Tuesday, May 31, 2016

Sun & Moon

What lives in the sky?
What can you see at night?
What can you see during the day?

All was revealed at storytime today ...

I started with the now out-of-print book by Nancy Tafuri, "What the Sun Sees/What the Moon Sees". Kids got a big kick out of the fact that the book was a two-for-one that flipped over to tell two stories.

My second selection was one of my MOST FAVORITE STORYTIME BOOKS EVER ... "Kitten's First Full Moon". The awesome power of Kevin Henkes and his silly little kitten always make me smile ...
I shared two fingerplays, one on the sun and one on the moon.
Despite the fact that these are not one fingerplay, if presented correctly together they can make one cohesive rhyme :

Grandma Moon, Grandma Moon (make a "c" in the air with your R hand)
You're up too soon! (shake L finger at moon in the air)
The sun is still in the sky ...
Go to bed ... (head on hands, mimicking sleep)
And cover your head ... (cover head with hands)
And wait for the day to go by (twirl finger in air)
In the morning the sun wakes up (point to the left)
And marches all the day (move pointing finger up)
At noon it stands straight overhead (point directly up in the air)
And at night? It goes away ... (move finger down to other side and behind back)

Our next book was Frank Asch's "The Sun is My Favorite Star" which is always interesting to share with preschoolers ... they don't quite believe you when you tell them that our sun is actually a star ... moment of disbelief.
I got to do a DRAW AND TELL STORY (be still my heart) which I did adapt a little bit to make more understandable to preschoolers and toddlers ... but such a cute little story about mouse and the sun & moon ...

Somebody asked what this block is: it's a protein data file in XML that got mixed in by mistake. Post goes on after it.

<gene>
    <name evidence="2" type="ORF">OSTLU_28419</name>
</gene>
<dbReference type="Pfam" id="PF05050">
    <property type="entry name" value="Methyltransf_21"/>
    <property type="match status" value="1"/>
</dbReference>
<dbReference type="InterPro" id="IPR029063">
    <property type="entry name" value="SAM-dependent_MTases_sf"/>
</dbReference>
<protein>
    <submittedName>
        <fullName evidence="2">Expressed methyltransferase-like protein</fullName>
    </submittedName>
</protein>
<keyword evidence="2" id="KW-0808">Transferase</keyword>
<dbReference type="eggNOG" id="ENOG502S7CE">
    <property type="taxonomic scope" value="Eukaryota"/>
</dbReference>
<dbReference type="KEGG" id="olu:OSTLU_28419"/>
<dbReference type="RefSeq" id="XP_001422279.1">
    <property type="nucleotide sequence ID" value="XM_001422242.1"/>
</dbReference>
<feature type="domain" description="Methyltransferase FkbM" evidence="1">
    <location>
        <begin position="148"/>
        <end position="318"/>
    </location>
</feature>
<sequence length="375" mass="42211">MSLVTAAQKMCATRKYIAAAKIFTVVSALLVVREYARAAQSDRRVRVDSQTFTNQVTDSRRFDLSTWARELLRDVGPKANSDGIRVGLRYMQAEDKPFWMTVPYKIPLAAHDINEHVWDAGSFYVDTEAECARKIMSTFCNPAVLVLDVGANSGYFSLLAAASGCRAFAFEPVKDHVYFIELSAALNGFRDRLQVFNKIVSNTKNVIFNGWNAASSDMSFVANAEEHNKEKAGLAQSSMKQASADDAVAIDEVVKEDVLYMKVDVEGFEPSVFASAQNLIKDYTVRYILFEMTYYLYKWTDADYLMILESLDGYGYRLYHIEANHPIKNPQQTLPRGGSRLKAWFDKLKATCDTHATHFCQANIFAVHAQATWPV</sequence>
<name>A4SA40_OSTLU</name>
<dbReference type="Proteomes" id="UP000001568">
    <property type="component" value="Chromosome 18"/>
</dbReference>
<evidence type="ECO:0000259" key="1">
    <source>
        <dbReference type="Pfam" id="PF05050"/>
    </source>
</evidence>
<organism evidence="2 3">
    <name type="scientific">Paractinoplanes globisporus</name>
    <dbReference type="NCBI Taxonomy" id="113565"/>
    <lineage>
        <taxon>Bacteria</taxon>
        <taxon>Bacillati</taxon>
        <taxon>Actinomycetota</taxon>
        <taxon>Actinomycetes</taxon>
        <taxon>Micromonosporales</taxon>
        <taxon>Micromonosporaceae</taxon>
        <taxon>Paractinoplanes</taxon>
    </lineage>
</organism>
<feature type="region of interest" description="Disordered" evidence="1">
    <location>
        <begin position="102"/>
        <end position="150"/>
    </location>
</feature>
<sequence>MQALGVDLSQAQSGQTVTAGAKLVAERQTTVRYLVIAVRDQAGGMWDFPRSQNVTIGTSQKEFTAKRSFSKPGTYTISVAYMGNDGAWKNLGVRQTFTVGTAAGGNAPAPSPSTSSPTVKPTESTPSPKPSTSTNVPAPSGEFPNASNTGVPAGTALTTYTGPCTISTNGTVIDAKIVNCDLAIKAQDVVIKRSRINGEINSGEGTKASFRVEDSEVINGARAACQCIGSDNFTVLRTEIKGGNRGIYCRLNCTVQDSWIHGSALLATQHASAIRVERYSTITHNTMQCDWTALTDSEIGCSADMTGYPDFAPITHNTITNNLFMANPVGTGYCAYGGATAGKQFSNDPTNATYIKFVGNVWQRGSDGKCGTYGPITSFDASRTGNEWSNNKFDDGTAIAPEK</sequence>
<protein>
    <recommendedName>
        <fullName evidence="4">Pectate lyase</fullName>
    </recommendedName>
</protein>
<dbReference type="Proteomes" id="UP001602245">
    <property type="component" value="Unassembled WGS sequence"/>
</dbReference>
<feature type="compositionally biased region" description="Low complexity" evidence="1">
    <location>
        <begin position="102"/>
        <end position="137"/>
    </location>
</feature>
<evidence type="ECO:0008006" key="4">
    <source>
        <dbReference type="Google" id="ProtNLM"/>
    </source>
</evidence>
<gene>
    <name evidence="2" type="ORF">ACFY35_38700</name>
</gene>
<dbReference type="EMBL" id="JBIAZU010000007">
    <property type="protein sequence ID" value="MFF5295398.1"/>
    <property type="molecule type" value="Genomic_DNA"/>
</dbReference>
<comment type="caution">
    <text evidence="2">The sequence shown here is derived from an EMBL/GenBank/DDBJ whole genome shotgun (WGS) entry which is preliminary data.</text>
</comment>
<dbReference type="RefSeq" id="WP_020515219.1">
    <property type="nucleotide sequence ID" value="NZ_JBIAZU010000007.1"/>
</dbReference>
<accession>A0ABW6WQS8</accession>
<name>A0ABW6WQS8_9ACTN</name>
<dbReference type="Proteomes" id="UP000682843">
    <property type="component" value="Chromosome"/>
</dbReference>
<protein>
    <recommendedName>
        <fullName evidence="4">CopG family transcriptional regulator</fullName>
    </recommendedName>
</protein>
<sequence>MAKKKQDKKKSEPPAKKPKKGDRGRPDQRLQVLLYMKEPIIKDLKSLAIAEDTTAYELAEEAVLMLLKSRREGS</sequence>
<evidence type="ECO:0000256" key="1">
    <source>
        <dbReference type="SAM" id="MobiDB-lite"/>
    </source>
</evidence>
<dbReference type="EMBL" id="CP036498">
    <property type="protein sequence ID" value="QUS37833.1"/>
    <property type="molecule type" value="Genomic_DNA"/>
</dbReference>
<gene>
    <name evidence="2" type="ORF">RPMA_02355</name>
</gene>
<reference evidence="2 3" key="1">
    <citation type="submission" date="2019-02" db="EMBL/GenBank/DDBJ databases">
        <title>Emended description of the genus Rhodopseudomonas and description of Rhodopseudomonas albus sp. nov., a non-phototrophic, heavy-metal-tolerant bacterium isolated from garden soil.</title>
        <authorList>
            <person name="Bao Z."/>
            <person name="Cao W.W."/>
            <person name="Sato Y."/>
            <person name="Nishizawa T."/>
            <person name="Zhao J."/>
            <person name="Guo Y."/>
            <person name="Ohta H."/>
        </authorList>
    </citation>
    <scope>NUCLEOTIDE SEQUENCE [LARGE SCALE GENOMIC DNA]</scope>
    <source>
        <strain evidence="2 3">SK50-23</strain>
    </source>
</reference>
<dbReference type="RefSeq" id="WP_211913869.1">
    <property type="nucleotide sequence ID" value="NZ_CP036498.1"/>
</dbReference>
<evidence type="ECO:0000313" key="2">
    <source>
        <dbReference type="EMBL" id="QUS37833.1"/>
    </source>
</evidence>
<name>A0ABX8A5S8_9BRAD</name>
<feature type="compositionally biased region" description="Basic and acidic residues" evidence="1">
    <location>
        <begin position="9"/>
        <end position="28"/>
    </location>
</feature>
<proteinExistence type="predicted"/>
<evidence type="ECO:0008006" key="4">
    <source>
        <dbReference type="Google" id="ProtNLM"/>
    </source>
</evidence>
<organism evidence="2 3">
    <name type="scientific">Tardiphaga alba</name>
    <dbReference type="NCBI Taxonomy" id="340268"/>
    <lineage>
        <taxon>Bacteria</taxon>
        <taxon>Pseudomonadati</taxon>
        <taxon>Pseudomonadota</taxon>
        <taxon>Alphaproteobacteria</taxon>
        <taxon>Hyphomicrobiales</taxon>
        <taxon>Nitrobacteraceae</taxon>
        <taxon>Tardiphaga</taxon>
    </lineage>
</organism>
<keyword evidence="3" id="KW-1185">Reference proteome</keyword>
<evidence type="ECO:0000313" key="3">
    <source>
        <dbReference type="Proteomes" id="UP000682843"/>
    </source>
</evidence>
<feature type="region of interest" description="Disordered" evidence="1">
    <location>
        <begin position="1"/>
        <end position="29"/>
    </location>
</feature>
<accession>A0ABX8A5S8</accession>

How Mouse Became Small and Grey

A long, long time ago sun and moon were in the sky
... and they became caught in a snare!

Back then, the biggest animal on earth was mouse.
So all the animals asked if mouse would go up and free the sun and moon from the snare so that earth could once again have night and day.
Mouse went up to the sky and gnawed on one side of the snare to try and free sun.
Mouse was unable to free sun and in return the hot sun burned bright and covered mouse's body with a fine grey ash.
Mouse tried to free moon by gnawing on the other side of the snare.
Mouse gnawed and chewed until finally ... the sun and moon were set free!
However, the heat from the sun burned so hot that poor mouse melted away until he was practically nothing at all.
But all the animals on earth knew what mouse had done and gave him a safe place to live on the forest floor.
And that is how mouse turned small and grey. 

This story went beautifully into my last book, "The Mouse Who Ate the Moon" by Petr Horacek.

I ended storytime with a flannel version of Frank Asch's "Happy Birthday Moon". As soon as I started one kid yelled, "oh, I know this story ..." so I had to gently shush him so he didn't give away the surprise ending!
to make into a flannel, simply make the bear, the hat, the moon and the tree.

Our take-home activity sheet was a "Talk Together" activity where kids could have a discussion about what they do during the day as opposed to the night with their caregivers.
for at-home or at-library use only


  1. Dear Ram Sam StoryTime!

    Enjoyed your blog about the sun and moon...but I wanted to add that What The Sun Sees, What the Moon Sees is still enjoying it's time in the world of still in print books...so everyone may have fun with this one!

    1. Oh hooray! When I checked our vendor (Ingram) at the time of this blog posting, there weren't any copies in stock nor did it appear that there were going to be any. I now see they have 8 copies "pending" so you are correct. Thanks for pointing this out!